It’s not our way

Timah (Tin) insults Malays is the assertion.

How?

Even in these days of political correctness and Wokeness, the specific harm must be identified when seeking remedy.

Imagine a distiller names a new whisky, (V.T) Sambanthan, in reverence to the first Malaysian Indian minister. Malaysian Indian representatives may oppose on grounds it reaffirms cruel stereotypes of the community and alcohol.

Or instead names a brandy Iban Warrior to the chagrin of Sarawakians.

While the right to complain does not guarantee a correction, explaining the basis allows space to determine if ill-feelings are genuinely generated, or worse malignant forces are at work. So, society can rationally discuss the perceived and real harms and to act accordingly.

But when they name a whisky after a metal, something with a chemical symbol (Sn) and atomic number (50) they should be well within their rights.

Sure, the company over-romanticised Captain Speedy sipping his bottle by Larut’s tropical tin mines, to offer a backstory.

However, the objection this time and specific to Timah appears from a deep-rooted belief the country — its language and culture — is the monopoly of Malays which is determined by its self-appointed representatives.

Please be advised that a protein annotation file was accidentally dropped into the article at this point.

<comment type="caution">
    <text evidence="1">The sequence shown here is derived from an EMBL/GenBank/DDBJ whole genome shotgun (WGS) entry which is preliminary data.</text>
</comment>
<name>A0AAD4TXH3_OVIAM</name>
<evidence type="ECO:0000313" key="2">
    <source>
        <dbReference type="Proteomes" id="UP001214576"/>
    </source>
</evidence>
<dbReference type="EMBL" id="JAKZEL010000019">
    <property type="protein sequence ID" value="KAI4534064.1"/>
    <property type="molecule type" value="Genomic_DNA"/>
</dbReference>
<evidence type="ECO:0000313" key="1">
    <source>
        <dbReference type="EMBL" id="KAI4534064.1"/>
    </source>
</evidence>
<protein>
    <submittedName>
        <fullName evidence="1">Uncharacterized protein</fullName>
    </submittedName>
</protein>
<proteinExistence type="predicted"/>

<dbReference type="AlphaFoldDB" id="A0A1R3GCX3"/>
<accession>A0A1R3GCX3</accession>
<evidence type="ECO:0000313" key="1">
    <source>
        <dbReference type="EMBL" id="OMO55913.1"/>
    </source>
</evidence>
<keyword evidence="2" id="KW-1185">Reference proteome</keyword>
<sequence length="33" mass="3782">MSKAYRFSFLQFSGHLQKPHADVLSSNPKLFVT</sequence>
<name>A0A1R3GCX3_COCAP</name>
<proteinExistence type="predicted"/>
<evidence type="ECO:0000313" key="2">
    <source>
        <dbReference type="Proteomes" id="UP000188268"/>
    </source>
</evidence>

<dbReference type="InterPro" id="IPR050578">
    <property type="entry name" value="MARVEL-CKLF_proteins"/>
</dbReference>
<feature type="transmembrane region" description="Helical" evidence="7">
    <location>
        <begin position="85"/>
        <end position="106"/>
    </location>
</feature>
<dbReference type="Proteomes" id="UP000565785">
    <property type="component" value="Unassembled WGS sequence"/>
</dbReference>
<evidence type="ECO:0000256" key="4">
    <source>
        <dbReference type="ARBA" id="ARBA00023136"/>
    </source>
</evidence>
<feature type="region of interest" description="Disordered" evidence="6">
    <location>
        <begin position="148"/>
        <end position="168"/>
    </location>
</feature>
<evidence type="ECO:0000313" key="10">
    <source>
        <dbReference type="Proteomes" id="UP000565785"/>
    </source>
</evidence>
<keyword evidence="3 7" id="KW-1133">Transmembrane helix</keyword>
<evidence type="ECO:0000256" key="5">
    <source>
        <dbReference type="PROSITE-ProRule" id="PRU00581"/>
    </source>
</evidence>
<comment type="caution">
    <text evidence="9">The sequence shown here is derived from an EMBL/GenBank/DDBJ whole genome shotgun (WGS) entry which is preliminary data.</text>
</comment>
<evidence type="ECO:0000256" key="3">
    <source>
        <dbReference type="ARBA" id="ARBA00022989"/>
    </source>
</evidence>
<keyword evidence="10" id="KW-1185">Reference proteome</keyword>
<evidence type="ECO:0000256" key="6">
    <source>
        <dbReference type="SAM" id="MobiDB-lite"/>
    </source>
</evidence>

Timah is a Malay word. Throughout colonial rule and early nationhood, tin had both an emotional and economic meaning to national identity.

When a whisky passes around the world associated with the Malay language and its nation-building story, it grates those who feel that it does not represent our culture and language.

Our collective story to them should be their preserve, the property of a small easily angered minority.

The obvious rebuttal, language and culture are the most dynamic elements of society. They evolve with time and reflect all its people.

All Malaysians have stories. How about a bit of respect for that?

Malay belongs to its speakers, and there is no differentiation between Muslims and others who speak Malay. Therefore, all speakers of Malay may access the word timah and use it however they want and not feel the need to justify themselves to any other person. Subject to trademark stipulation, but the critical point, the self-declared protectors of race and culture do not own the word by default.

If it disappoints them then they have to learn to live with the disappointment.

Two things are certain from this fiasco. One, Timah will experience record sales as liberals in silence express support with their wallets. Second, the objectors are fooling themselves. The world does not operate under their SOP of shouting till they get their way. Things change daily, and demanding bans when trade only blossoms on in The Internet Age is senseless. Doors open constantly, closing one from a thousand is negligible.

One thing necessary, or the lesson from the Timah outbursts, is that there can only be that many nonsense issues in this middle-income economy.

 

*This is the personal opinion of the columnist.

You May Also Like

Related Articles